Thursday’s Finance 4335 class meeting will be devoted to a math tutorial, and next week we will devote our attention to various topics in probability and statistics that are important for Finance 4335. The week following, we will begin to delve into a wide array of risk management topics.
The first risk management topic in Finance 4335 is decision theory, which addresses decision making under risk and uncertainty. Risk management lies at the very heart of decision theory. However, in order to manage risk, we need to measure risk, which is why next week’s tutorial on probability and statistics is quite important.
Initially, we’ll focus our attention upon variance as our risk measure. Most basic finance and economics models implicitly or explicitly assume that risk = variance. We’ll learn that while this is a reasonable assumption to make under some circumstances, other circumstances exist where it is not appropriate. Furthermore, since individuals and firms are typically exposed to multiple sources of risk, we need to take into consideration the portfolio effects of risk. To the extent to which risks are not perfectly positively correlated, this implies that risks often “manage” themselves by canceling each other out. Thus the risk of a portfolio is typically less than the sum of the individual risks which comprise the portfolio.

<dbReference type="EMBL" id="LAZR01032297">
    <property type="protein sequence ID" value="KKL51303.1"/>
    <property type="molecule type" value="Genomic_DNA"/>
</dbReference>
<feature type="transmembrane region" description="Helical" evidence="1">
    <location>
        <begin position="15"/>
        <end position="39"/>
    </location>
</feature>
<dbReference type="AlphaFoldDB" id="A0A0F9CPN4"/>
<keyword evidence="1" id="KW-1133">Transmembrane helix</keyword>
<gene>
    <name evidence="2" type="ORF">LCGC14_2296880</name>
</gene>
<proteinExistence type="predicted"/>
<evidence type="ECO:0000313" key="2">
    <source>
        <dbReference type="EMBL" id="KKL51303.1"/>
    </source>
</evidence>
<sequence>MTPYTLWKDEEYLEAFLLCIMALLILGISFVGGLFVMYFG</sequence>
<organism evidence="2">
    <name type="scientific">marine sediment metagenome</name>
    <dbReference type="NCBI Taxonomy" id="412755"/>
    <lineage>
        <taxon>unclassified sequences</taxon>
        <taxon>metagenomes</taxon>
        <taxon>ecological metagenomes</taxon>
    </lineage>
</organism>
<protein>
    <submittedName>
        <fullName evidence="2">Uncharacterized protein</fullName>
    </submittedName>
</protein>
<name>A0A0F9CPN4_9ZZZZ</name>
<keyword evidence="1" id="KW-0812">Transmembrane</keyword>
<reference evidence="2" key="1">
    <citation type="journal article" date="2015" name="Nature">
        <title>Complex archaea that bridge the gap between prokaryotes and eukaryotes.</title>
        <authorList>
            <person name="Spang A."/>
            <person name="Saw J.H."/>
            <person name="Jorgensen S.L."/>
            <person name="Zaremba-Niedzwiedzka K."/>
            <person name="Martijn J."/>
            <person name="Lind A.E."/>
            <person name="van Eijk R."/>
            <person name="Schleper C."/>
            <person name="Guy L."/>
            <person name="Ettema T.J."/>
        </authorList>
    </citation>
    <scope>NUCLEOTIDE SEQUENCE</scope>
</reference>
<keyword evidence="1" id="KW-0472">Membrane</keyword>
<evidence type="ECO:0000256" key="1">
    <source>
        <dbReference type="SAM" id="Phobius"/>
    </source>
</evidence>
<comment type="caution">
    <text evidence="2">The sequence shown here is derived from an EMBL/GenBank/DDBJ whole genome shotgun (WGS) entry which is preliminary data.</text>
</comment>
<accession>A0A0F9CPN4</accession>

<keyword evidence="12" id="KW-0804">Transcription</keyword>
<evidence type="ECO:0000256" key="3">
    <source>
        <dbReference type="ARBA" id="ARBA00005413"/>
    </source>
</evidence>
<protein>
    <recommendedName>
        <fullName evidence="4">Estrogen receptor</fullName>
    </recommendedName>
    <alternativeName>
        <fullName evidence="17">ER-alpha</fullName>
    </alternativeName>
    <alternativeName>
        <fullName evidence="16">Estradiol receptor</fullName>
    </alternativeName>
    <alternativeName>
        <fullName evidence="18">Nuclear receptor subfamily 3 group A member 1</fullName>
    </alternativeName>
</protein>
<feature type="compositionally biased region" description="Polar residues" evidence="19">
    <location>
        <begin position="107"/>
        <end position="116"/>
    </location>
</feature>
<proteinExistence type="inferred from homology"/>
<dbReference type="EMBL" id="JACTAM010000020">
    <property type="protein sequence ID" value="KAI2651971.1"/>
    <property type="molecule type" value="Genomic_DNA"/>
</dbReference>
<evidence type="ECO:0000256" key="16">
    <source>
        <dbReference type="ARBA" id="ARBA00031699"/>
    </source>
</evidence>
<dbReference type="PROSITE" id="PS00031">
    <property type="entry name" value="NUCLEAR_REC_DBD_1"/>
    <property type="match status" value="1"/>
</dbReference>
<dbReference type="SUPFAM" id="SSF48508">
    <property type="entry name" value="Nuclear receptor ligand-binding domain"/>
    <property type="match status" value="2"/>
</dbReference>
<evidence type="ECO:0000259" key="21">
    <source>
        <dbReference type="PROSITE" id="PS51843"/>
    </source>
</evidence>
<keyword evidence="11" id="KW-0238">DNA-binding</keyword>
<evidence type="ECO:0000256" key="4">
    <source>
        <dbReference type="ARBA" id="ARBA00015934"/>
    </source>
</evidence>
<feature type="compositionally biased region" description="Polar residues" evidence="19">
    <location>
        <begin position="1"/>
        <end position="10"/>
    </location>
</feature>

The decision theory provides us with a very useful framework for thinking about concepts such as risk aversion and risk tolerance. The calculus comes in handy by providing an analytic framework for determining “optimal” exposure to risk. More specifically, the calculus helps us determine how much risk we hold onto and how much risk we transfer to others. Such decisions occur regularly in our daily lives, encompassing all sorts of practical problems such as deciding 1) how to allocate assets in a 401-K or IRA, 2) whether to insure our health, life, and property, 3) whether to work for a startup or an established business, and so forth. There’s also quite a bit of ambiguity when we make decisions without complete information, but this course will at least help you think critically about costs, benefits, and trade-offs related to decision-making whenever you encounter risk and uncertainty.
After decision theory, the next risk management topic is the demand for insurance, which will be covered just prior to the first midterm exam in Finance 4335. This topic showcases the application of decision theory to a very practical problem that we all face in our lives; specifically, under what circumstances does it make sense to insure risk, and how do real-world contract features (such as coinsurance, deductibles, upper limits, etc.) affect our welfare.
After the first midterm, we’ll move on to other topics including asymmetric information, portfolio theory, capital market theory, option pricing theory, and corporate risk management.